UNITED STATES DISTRICT COURT DISTRICT OF NEW JERSEY
June 27, 2011
JEFFREY JENNINGS, PLAINTIFF,
DAVID EXELROD, ET AL., DEFENDANTS.
The opinion of the court was delivered by: Pisano, District Judge.
NOT FOR PUBLICATION
The initial complaint in this action was filed on May 4, 2011, by pro se plaintiff Jeffrey Jennings ("Plaintiff"). In an Order dated May 12, 2011, the Court dismissed Plaintiff's initial complaint without prejudice for failure to comply with Rule 8(a) of the Federal Rules of Civil Procedure, granting leave for Plaintiff to file an amended complaint by June 12, 2011. Plaintiff filed an amended complaint on May 19, 2011. In an Order dated June 1, 2011, the Court dismissed Plaintiff's amended complaint with prejudice for failure to comply with Rule 8(a) of the Federal Rules of Civil Procedure. Presently before the Court are various filings made by Plaintiff.
First, Plaintiff submitted a filing on June 7, 2011, which the Court construes as a motion for reconsideration of the Court's Order dismissing Plaintiff's amended complaint with prejudice. [docket entry no. 8]. Reconsideration is an extraordinary remedy that is normally appropriate only when one of the following three grounds for relief is established: "(1) 'an intervening change in the controlling law has occurred; (2) evidence not previously available has become available; or (3) it is necessary to correct a clear error of law or prevent manifest injustice.' " Carmichael v. Everson, 2004 WL 1587894, *1 (D.N.J. 2004) (quoting Database America, Inc. v. Bellsouth Advertising & Pub. Corp., 825 F. Supp. 1216, 1220 (D.N.J. 1993); North River Ins. Co. v. CIGNA Reinsurance Co., 52 F.3d 1194, 1218 (3d Cir. 1995)). The party seeking reconsideration bears a heavy burden and "must show more than a disagreement with the Court's decision." G-69 v. Degnan, 748 F. Supp. 274, 275 (D.N.J. 1990). Further, the moving party's burden requires more than a mere "recapitulation of the cases and arguments considered by the court before rendering its original decision." Carteret Savings Bank, F.A. v. Shushan, 721 F.Supp. 705, 709 (D.N.J. 1989). The Court finds that Plaintiff has not met the high burden of establishing adequate grounds for reconsideration of the Court's dismissal of Plaintiff's amended complaint for failure to comply with Rule 8. Plaintiff's amended complaint states that the President of the United States of America used part of Plaintiff's bill on "Banking Businesses and Job" for his "college plan." Plaintiff claims that he sent a copy of his bill, along with his business card, to Rahm Emanuel and David Axelrod. The amended complaint alleges that they used parts of his bill to save 68 billion dollars and appears to seek relief in the form of payment for the use of his bill. Plaintiff claimed that his bill consisted of setting up office buildings in 4 corners of the state and one in the middle where people can come get applications for a loan along with a computer set up to a database in Washington D.C. Plaintiff's amended complaint was dismissed pursuant to Rule 8 because the Court was unable to determine what cause of action Plaintiff asserts against the defendants and whether it has jurisdiction to hear this case. In support of his motion for reconsideration, Plaintiff has not asserted that an intervening change in the controlling law has occurred or that evidence not previously available has become available. Instead, Plaintiff simply expresses his disagreement with the Court's determination. Because Plaintiff has not met the high burden of establishing adequate grounds for reconsideration, the motion must be denied.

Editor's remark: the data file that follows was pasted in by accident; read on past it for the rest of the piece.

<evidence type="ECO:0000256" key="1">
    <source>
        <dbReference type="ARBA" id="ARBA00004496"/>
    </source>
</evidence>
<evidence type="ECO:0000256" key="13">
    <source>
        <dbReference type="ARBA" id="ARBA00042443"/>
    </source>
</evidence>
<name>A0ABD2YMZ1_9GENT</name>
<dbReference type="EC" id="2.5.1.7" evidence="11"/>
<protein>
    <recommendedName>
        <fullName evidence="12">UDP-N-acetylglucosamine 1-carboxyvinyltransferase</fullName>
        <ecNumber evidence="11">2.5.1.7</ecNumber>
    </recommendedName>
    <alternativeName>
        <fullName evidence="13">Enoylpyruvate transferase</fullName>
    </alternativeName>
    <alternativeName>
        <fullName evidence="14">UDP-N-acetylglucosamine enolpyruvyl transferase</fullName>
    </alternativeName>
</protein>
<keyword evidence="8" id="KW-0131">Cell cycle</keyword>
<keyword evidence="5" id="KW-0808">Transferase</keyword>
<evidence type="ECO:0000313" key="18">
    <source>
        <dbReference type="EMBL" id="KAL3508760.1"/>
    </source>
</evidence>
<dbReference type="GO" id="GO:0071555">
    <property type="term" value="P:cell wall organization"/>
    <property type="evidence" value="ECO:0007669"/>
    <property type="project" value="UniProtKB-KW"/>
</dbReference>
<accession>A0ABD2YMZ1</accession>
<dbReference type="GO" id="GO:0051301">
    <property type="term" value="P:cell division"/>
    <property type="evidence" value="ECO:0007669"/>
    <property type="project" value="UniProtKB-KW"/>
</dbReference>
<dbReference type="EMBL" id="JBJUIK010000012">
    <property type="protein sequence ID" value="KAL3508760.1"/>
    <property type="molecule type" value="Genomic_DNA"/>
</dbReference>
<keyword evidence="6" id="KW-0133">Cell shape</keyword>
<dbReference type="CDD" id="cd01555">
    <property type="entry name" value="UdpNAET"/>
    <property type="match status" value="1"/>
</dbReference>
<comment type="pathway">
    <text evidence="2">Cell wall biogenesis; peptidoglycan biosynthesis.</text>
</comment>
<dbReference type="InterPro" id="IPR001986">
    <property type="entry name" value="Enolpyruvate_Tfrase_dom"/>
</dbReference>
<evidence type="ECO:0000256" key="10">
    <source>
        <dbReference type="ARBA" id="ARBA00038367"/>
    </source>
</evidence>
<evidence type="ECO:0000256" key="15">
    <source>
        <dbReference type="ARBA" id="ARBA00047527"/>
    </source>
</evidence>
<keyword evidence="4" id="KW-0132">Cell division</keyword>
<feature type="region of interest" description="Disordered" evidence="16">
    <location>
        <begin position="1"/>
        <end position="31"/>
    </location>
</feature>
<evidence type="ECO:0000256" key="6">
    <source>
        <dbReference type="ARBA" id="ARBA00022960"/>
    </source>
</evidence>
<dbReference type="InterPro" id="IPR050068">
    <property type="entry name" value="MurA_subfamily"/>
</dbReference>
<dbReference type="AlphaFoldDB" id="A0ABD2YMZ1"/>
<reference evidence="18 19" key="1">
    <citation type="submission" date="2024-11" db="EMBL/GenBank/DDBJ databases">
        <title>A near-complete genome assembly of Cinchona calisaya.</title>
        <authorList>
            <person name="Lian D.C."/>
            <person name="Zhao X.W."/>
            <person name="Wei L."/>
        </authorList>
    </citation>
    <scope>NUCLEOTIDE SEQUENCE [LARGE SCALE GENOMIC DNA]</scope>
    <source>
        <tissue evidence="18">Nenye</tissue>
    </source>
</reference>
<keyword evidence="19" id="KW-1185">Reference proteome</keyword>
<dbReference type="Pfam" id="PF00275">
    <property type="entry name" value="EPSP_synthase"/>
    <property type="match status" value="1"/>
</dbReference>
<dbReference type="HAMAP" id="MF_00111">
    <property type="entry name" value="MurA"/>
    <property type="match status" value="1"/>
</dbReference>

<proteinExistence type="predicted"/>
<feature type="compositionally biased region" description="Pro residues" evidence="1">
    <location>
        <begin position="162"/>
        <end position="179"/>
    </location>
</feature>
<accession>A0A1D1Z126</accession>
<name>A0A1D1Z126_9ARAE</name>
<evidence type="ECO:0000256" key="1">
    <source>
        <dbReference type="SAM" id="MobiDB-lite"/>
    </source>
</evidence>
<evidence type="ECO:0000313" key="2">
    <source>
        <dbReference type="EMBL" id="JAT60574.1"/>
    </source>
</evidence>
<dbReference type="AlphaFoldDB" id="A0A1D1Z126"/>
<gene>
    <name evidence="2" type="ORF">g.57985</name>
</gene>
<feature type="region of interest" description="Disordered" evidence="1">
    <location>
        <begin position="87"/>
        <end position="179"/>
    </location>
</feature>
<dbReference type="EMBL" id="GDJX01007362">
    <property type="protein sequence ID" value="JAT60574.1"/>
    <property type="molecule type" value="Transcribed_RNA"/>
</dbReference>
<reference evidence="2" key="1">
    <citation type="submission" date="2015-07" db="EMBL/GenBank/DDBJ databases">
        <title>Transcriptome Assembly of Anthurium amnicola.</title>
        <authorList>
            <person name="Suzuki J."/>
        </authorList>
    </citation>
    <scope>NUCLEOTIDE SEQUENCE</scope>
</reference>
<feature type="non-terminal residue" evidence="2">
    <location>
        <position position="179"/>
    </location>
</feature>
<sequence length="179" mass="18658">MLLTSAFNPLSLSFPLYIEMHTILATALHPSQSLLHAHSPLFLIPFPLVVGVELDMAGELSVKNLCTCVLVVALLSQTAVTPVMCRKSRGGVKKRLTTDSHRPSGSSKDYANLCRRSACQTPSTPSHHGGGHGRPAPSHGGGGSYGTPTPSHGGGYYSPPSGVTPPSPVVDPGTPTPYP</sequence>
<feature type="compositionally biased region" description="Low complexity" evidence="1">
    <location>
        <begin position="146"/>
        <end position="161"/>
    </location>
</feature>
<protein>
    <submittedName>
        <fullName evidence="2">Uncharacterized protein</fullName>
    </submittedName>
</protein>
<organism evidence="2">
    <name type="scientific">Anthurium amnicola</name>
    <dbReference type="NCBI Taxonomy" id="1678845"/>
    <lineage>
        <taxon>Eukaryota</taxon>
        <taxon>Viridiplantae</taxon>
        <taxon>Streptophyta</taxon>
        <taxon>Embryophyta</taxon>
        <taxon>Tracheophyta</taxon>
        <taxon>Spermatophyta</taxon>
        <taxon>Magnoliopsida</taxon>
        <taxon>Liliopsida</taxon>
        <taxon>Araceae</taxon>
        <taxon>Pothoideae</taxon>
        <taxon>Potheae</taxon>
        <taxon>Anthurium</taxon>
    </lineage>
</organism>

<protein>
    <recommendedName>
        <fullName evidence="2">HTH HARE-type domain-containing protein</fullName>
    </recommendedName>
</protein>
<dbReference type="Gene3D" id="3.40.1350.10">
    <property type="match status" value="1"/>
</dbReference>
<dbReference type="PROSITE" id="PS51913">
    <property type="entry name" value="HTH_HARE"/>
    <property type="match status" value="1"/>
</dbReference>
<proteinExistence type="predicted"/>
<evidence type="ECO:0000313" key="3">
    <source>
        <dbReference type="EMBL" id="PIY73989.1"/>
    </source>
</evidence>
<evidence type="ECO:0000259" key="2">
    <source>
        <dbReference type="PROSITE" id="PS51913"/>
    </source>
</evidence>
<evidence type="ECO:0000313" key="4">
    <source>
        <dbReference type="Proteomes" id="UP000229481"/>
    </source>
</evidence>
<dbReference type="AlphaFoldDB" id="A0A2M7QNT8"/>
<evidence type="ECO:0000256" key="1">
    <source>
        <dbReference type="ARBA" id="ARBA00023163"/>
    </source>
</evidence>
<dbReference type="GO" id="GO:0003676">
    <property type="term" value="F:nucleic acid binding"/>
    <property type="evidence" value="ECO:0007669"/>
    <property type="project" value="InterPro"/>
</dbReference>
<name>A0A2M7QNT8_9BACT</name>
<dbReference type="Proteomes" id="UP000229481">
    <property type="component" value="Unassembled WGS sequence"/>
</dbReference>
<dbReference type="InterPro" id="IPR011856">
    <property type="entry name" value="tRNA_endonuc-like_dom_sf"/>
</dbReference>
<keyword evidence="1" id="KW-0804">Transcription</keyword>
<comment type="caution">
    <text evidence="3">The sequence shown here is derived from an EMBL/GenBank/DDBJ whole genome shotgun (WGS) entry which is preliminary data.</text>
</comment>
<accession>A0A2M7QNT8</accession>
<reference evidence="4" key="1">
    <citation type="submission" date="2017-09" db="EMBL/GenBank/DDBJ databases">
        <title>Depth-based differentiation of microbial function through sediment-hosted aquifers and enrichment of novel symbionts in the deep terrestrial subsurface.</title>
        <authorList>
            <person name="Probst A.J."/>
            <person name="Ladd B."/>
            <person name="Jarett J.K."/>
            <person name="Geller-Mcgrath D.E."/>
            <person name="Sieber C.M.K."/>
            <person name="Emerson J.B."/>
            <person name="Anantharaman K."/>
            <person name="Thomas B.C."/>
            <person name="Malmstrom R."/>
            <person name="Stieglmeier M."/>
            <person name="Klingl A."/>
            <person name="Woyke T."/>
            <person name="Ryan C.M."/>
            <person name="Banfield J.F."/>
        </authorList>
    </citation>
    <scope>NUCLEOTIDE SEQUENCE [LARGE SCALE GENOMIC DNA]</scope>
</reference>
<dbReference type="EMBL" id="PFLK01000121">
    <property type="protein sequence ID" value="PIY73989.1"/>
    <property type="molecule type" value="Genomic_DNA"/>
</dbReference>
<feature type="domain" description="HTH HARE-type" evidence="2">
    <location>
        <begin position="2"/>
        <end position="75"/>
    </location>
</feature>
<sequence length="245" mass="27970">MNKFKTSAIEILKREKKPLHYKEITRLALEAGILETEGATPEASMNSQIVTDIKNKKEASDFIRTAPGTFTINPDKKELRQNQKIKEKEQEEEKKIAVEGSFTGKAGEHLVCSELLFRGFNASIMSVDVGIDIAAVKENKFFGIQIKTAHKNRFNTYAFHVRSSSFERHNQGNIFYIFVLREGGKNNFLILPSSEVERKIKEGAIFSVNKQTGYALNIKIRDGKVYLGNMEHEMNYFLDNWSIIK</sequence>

Plaintiff submitted a filing on June 13, 2011, requesting that the Court return his $350 filing fee because "this case never made it to court." [docket entry no. 9]. Local Civil Rule 54.3(a) makes clear that filing fees must be paid in advance of filing a lawsuit and makes no provision for the refund of such filing fees upon the dismissal of a complaint for failure to comply with Rule 8. L.Civ.R. 54.3(a). Therefore, the Court denies Plaintiff's request.
Finally, Plaintiff submitted a filing on June 16, 2011, objecting to
this action having been allocated to the Trenton vicinage. [docket
entry no. 10]. Instead, he argues that it should have been allocated
to the Newark vicinage. In support, Plaintiff claims that he lives in
New Brunswick and filed the action in Newark. Pursuant to New Jersey
Local Civil Rules, in allocating a civil case to Camden, Newark or
Trenton, the Clerk of the Court "shall consider the residence of the
defendant, the convenience of litigants, counsel and witnesses, and
the place where the cause of action arose." L.Civ.R.40.1(a). Thus, the
residence of the plaintiff is not a factor properly considered when
determining the correct vicinage for a particular case.*fn1
Any objection to the allocation of a civil case "shall be
made before the Chief Judge, on notice to opposing counsel and to the
Judge to whom the case is assigned." L.Civ.R.40.1(d). A case may be
reallocated to a different vicinage only when ordered by the Chief
Judge. Tri-State Hardware
v. Hunt Constr. Group, 2009 U.S. Dist. LEXIS 105600 (D.N.J. Nov. 12,
JOEL A. PISANO United States District Judge